17. Sexually Transmitted Infections

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Abstract

Richard Lord, www.rlordphoto.com

The epidemiology of sexually transmitted infections (STIs) has been changing in developing countries as a result of case management approaches and behavioral changes in response to the HIV epidemic; nevertheless, the burden of morbidity and mortality remains high.

While both bacterial and viral STIs are widespread, incidence of bacterial STIs (for example, chancroid syphilis, gonorrhea, chlamydial infection, and Trichomonas vaginalis) has declined, while that of viral STIs (for example, herpes simplex, hepatitis B, and human T cell lymphotropic virus) has increased. Delayed diagnosis and treatment lead to high rates of complications such as adverse pregnancy outcomes, neonatal defects, liver problems, and central nervous system disease.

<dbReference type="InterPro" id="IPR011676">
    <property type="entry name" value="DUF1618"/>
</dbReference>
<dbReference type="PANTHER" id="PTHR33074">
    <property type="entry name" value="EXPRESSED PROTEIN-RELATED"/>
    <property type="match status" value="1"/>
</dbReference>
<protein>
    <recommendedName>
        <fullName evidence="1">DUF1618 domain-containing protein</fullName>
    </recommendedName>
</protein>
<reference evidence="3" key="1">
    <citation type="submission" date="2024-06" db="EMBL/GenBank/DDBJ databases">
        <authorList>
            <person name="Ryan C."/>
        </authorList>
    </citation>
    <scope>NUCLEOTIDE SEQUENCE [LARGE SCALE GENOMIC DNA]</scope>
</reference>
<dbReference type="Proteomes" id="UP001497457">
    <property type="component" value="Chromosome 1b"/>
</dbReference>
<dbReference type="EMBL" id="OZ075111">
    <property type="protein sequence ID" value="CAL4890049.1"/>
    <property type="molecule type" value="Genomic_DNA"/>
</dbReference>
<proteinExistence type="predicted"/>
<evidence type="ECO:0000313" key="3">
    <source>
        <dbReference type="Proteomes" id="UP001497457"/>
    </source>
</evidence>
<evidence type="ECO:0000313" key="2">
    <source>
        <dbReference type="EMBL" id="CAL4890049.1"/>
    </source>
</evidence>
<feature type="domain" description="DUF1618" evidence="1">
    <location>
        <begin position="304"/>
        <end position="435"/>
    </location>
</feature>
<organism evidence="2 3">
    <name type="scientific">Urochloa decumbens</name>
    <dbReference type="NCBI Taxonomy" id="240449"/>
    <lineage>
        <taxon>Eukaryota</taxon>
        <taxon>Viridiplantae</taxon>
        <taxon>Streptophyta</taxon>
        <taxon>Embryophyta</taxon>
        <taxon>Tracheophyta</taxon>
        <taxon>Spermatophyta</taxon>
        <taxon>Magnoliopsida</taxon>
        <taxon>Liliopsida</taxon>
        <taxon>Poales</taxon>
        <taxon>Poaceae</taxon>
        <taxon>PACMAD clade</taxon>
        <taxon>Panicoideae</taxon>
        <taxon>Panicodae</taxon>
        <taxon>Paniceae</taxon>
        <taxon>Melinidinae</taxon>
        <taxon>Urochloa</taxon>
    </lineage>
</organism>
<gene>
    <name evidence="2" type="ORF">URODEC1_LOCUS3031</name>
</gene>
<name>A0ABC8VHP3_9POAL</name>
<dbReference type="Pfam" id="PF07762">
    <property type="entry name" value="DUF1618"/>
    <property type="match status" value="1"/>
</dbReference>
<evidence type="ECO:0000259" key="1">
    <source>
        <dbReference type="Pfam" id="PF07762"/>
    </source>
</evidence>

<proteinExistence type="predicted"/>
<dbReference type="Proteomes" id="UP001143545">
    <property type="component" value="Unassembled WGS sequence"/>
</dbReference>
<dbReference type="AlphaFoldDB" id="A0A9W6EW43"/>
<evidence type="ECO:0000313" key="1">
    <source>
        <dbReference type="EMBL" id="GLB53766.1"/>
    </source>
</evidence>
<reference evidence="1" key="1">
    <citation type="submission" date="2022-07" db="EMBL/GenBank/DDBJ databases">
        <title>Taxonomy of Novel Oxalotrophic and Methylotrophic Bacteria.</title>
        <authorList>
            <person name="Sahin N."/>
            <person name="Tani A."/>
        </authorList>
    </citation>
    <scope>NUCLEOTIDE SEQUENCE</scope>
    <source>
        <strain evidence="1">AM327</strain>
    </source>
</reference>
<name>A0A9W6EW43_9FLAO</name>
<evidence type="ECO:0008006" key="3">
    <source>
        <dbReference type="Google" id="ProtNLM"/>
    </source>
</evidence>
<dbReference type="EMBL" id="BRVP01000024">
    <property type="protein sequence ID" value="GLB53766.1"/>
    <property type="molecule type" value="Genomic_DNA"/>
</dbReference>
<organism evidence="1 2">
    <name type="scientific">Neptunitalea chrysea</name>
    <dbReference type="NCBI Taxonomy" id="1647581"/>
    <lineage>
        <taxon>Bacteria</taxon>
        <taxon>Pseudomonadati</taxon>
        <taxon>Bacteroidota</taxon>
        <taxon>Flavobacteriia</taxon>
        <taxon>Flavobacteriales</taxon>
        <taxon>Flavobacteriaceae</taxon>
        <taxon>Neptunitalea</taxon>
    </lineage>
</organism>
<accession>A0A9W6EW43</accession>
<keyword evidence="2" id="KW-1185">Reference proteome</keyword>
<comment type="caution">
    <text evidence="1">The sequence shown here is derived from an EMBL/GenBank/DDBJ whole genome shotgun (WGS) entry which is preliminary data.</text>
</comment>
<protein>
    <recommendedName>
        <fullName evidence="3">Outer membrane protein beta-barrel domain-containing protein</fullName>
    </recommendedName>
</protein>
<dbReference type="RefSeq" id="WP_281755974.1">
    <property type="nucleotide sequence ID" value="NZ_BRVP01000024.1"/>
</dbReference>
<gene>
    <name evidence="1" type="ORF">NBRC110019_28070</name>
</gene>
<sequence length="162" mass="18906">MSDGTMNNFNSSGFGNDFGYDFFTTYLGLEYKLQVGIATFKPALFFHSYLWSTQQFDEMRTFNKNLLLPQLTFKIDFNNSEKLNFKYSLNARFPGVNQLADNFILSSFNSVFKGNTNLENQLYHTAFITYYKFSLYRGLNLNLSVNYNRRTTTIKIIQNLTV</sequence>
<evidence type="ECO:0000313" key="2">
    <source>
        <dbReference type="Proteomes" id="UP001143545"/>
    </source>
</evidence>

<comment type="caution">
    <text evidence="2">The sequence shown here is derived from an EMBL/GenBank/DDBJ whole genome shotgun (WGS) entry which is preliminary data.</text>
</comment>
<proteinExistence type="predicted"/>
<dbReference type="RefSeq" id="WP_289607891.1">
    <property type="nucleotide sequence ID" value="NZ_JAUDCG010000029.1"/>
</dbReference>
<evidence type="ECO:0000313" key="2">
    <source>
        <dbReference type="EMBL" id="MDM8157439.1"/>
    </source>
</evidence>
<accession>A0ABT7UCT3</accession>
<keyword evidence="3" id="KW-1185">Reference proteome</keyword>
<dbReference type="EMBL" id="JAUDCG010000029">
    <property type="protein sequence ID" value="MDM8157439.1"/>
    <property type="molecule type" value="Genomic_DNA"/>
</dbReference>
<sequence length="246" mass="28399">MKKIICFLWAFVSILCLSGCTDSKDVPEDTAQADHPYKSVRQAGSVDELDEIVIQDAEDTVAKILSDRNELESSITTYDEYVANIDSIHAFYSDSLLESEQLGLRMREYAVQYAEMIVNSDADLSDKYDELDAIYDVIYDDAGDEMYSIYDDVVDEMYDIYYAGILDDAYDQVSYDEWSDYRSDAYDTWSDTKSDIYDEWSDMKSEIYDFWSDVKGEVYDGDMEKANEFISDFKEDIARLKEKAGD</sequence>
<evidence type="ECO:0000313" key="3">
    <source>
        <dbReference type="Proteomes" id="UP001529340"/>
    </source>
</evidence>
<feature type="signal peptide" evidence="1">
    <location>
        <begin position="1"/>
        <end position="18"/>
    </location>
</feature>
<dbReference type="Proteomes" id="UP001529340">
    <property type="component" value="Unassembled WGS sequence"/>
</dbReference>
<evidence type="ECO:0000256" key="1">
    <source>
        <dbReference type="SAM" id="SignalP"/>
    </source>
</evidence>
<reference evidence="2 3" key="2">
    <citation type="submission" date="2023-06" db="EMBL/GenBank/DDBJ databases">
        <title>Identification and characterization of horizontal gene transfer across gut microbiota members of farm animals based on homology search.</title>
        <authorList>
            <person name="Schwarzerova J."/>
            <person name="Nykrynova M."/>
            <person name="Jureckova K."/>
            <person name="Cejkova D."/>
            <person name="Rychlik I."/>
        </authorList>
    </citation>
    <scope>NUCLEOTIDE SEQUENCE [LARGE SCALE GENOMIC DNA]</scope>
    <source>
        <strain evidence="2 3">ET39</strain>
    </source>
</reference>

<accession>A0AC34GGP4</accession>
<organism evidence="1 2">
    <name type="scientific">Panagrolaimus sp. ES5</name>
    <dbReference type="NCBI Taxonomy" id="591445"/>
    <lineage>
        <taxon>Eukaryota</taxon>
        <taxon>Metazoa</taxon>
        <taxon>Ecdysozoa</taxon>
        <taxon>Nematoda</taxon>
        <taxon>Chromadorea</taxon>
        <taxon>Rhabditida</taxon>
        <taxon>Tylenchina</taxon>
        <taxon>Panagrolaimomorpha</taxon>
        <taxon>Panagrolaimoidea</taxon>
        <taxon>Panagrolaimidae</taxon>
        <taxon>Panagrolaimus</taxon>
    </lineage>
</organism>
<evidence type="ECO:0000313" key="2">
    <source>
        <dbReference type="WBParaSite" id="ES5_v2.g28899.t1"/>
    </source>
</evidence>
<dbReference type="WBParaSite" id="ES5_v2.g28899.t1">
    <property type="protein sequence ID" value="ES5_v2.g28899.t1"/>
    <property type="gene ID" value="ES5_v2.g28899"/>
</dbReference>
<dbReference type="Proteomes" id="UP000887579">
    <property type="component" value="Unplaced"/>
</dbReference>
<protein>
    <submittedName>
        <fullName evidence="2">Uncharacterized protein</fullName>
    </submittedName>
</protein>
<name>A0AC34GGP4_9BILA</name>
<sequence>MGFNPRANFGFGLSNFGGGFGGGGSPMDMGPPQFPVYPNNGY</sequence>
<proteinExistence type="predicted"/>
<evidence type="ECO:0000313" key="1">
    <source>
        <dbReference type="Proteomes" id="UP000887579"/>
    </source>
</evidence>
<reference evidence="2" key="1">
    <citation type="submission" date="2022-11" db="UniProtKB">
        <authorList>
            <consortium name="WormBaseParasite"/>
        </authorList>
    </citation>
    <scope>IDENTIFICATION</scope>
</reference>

Sexual behaviors that contribute to the transmission of sexually transmitted diseases are influenced by many factors. Rising levels of inequality among poor populations, greater mobility, and a larger percentage of people living in postconflict settings have increased multipartner sexual activity and the rate of spread.

A novel approach to STI intervention was developed for use in Madagascar in a pilot study, Priorities for Local AIDS Control Effort (PLACE). This approach identified urban sites where more sexually active adults gathered. Information and condoms were then distributed at these locations, and thus the most sexually active people were targeted in a cost–effective manner. In addition to PLACE methods, sex education in school curricula can lay the foundation for strong STI prevention and treatment campaigns.

We lack data on why STI treatment and other health services vary so much in efficiency and effectiveness. By studying the determinants of this variation, we would learn how to deliver high–quality STI service most effectively.